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Neuroimage. 2018 Aug 1;176:510-517. doi: 10.1016/j.neuroimage.2018.04.067. Epub 2018 May 3.

Trade-off of cerebello-cortical and cortico-cortical functional networks for planning in 6-year-old children.

Author information

1
Department of Biomedical Engineering, National University of Singapore, 117575, Singapore.
2
Max Planck Research Group: Neuroanatomy & Connectivity, Max Planck Institute for Human Cognitive and Brain Sciences, Stephanstrasse 1a, D-04103 Leipzig, Germany.
3
Institute for Systems Neuroscience, Medical Faculty, Heinrich-Heine University, Düsseldorf, 40225, Germany; Institute of Neuroscience and Medicine (INM-7), Research Center Jülich, Jülich, 52425, Germany.
4
Department of Biomedical Engineering, National University of Singapore, 117575, Singapore; Singapore Institute for Clinical Sciences, 117609 Singapore; Clinical Imaging Research Center, National University of Singapore, 117599, Singapore. Electronic address: bieqa@nus.edu.sg.

Abstract

Childhood is a critical period for the development of cognitive planning. There is a lack of knowledge on its neural mechanisms in children. This study aimed to examine cerebello-cortical and cortico-cortical functional connectivity in association with planning skills in 6-year-olds (n = 76). We identified the cerebello-cortical and cortico-cortical functional networks related to cognitive planning using activation likelihood estimation (ALE) meta-analysis on existing functional imaging studies on spatial planning, and data-driven independent component analysis (ICA) of children's resting-state functional MRI (rs-fMRI). We investigated associations of cerebello-cortical and cortico-cortical functional connectivity with planning ability in 6-year-olds, as assessed using the Stockings of Cambridge task. Long-range functional connectivity of two cerebellar networks (lobules VI and lateral VIIa) with the prefrontal and premotor cortex were greater in children with poorer planning ability. In contrast, cortico-cortical association networks were not associated with the performance of planning in children. These results highlighted the key contribution of the lateral cerebello-frontal functional connectivity, but not cortico-cortical association functional connectivity, for planning ability in 6-year-olds. Our results suggested that brain adaptation to the acquisition of planning ability during childhood is partially achieved through the engagement of the cerebello-cortical functional connectivity.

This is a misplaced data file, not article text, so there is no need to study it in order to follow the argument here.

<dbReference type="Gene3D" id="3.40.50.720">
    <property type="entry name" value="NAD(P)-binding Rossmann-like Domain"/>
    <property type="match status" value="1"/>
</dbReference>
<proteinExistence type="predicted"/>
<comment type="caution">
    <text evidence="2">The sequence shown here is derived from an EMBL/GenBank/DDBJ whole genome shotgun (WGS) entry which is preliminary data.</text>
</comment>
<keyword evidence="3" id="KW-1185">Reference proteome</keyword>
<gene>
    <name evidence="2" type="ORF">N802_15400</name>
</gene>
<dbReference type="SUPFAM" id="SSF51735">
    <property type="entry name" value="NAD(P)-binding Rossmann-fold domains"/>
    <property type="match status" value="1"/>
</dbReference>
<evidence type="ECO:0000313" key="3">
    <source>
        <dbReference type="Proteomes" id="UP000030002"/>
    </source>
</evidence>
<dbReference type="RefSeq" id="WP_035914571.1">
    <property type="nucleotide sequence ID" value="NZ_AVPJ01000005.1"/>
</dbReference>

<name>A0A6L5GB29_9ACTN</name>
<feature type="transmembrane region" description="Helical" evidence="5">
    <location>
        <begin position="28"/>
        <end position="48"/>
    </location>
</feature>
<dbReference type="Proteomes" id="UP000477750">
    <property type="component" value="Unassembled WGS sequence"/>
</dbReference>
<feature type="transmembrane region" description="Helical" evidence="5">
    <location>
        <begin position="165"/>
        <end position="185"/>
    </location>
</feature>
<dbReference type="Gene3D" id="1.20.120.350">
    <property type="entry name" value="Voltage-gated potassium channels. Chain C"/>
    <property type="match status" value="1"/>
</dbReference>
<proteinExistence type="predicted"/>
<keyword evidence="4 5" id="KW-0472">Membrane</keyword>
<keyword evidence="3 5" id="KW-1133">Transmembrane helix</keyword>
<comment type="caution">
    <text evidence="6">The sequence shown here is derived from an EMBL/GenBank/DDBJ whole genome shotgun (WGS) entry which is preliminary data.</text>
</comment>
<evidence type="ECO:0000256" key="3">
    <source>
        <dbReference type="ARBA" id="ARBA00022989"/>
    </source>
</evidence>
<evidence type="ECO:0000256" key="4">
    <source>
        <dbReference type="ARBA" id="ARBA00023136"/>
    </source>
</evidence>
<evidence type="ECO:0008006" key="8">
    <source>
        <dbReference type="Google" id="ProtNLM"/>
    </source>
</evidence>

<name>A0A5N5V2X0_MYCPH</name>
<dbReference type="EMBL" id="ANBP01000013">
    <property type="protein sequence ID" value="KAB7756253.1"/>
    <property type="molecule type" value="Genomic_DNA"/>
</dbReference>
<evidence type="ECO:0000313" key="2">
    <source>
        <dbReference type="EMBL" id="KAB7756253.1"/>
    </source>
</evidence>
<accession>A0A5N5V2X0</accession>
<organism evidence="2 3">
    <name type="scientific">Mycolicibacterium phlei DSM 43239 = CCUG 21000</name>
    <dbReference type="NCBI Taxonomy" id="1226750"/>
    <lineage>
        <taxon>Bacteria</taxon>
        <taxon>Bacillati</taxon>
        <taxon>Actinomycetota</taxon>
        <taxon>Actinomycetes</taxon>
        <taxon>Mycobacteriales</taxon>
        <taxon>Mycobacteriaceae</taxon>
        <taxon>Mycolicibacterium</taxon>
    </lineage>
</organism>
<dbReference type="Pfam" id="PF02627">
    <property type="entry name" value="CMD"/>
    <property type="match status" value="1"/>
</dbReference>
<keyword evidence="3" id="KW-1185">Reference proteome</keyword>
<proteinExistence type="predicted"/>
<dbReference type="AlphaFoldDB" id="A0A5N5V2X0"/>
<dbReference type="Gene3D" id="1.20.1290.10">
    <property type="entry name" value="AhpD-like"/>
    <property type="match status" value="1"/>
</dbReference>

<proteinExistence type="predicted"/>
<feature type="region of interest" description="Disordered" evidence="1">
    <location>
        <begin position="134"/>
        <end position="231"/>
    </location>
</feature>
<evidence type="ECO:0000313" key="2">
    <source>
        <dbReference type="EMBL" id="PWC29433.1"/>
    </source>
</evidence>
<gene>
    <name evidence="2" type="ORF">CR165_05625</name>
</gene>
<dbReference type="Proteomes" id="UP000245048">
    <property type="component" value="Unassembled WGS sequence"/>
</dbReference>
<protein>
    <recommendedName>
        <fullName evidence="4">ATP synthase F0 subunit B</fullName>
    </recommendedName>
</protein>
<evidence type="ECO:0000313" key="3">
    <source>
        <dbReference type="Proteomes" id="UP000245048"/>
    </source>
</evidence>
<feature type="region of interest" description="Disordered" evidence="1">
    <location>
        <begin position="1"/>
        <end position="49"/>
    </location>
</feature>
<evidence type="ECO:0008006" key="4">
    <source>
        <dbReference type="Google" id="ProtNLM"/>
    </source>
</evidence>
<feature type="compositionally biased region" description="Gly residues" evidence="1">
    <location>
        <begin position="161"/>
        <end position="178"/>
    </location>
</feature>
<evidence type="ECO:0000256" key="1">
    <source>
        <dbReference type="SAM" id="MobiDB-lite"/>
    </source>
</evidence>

KEYWORDS:

Activation likelihood estimation; Cerebellum; Cerebrum; Resting-state fMRI; Stockings of Cambridge; Tower of London

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